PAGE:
WASHINGTON (CN) — The D.C. Circuit refused Wednesday to revive claims from a right-wing activist and a conservative legal group that tech companies have conspired to suppress conservative viewpoints.
The unsigned 4-page judgment issued Wednesday affirms last year's dismissal of a 2018 First Amendment and antitrust lawsuit from Freedom Watch and far-right activist Laura Loomer against Twitter, Apple, Facebook and Google.
Loomer and Freedom Watch, which was founded by conservative legal activist Larry Klayman, said in their class action that the companies "engaged in a conspiracy to intentionally and willfully suppress politically conservative content."
The D.C. Circuit neatly dispatched the lawsuit on Wednesday, saying Freedom Watch and Loomer have not shown the platforms are able to violate the First Amendment, which generally covers only government restrictions on speech. The antitrust claims also failed because they have not shown evidence of a conspiracy between the tech giants, according to the order from the three-judge panel.
The judgment comes a day after Twitter's fact-checking of one of President Donald Trump's tweets spurred him to say the platform was "completely stifling free speech." After threatening to "strongly regulate" social media companies, Trump is expected to sign an executive order related to the cause on Thursday, though what the order will do is not yet clear.
Loomer, who is running for Congress in Florida, was banned from Twitter in November 2018 and from Facebook in May 2019 and has engaged in public protests against the companies claiming her views have been suppressed.
In a 26-page brief urging the D.C. Circuit to overturn U.S. District Judge Trevor McFadden's dismissal of the case, Freedom Watch and Loomer argued social media companies are now so ubiquitous that they have become "quasi-state actors."
"In a shockingly short period of time, social media has evolved to the primary driver of culture and society that every individual, including the honorable judges on this panel, carry on their mobile phones everywhere they go," the brief states. "This just goes to demonstrate the fact that the law needs to evolve to keep up with technology."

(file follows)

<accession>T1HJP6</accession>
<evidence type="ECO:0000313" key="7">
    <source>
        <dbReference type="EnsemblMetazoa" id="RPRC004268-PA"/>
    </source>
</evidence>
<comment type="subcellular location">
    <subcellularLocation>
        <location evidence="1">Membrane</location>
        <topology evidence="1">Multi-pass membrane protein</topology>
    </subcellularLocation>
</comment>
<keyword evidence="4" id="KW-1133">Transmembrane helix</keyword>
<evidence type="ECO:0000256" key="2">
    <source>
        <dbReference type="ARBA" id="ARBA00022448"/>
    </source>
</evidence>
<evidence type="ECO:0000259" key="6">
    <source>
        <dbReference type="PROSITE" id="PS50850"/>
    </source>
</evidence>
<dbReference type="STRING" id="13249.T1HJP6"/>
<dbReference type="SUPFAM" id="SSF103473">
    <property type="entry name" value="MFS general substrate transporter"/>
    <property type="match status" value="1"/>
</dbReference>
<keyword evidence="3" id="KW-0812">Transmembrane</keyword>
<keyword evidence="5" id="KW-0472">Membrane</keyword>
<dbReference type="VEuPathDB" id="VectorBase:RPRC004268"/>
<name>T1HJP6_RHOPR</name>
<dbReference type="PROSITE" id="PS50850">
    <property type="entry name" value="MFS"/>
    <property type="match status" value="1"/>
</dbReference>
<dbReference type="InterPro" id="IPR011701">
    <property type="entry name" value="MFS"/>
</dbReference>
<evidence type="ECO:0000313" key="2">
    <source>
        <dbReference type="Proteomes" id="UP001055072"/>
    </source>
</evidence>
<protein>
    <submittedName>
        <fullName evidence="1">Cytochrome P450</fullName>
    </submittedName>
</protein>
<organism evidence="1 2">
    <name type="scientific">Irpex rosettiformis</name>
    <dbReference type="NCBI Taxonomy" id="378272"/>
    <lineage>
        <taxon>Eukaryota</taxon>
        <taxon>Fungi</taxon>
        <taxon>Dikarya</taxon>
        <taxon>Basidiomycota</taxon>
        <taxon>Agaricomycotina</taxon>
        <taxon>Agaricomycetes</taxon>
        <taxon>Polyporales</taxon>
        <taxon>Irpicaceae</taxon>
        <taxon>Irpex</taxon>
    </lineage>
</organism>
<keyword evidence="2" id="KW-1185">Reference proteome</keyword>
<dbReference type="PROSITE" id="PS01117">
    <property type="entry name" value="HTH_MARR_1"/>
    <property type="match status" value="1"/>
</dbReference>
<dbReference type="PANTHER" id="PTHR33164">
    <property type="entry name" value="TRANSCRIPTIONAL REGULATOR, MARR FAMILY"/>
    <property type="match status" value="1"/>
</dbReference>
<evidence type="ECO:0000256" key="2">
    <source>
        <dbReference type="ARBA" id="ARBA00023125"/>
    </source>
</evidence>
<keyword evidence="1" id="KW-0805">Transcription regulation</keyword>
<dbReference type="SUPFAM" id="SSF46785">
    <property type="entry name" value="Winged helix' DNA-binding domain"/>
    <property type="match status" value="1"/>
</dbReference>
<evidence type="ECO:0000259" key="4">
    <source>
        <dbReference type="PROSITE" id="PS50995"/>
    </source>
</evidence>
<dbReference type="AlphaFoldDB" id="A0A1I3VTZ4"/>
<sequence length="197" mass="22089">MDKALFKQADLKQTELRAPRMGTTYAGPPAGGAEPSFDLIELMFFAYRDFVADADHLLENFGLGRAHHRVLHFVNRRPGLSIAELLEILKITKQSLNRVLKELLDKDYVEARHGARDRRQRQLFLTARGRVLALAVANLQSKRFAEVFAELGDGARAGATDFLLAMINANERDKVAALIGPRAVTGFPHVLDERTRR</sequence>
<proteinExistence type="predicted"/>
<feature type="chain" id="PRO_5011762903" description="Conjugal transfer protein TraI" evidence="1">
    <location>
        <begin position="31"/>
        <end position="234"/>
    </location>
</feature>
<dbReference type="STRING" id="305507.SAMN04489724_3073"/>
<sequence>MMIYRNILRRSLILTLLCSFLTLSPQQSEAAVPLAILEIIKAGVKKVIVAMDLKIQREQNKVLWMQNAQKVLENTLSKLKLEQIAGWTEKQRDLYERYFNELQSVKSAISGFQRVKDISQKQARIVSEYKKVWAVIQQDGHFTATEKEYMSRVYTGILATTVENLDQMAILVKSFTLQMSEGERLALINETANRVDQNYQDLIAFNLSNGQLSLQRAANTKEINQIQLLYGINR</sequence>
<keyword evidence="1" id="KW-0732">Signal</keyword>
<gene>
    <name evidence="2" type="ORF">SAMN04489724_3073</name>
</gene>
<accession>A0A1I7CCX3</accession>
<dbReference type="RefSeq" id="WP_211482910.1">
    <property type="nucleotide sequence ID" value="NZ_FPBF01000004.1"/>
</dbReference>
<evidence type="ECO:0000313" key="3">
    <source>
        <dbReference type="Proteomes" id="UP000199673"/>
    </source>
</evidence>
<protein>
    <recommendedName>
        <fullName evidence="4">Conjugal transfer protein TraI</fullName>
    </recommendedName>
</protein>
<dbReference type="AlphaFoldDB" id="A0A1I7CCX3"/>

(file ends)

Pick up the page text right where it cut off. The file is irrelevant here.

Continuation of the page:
They also told the court their antitrust claims should have survived at least until discovery and that McFadden ignored evidence that the companies have monopolized their markets.
The companies argued meanwhile that dismissal was appropriate because Freedom Watch and Loomer lack standing to carry the lawsuit and had not given "any factual matter whatsoever supporting" their claims of a conspiracy.
As for the First Amendment allegations, the companies said the lower court was right to find they are not state actors. They also argued Freedom Watch and Loomer's vision of the First Amendment would have sweeping harmful impacts, making impossible "all manner of valuable content-regulation" the platforms employ.
"It would call into constitutional question the actions that such providers routinely take to restrict access to or remove broad swaths of objectionable content, from pornography to hateful and abusive cyber-bullying," the companies' brief states. "And it would invert the relevant constitutional protections, as the First Amendment has long been understood to protect — not limit — the editorial judgments of private parties who provide forums for speech, including online services."
Klayman did not return a request for comment sent after business hours on Wednesday.
Facebook declined to comment on the ruling, while the other tech companies did not immediately return requests for comment.
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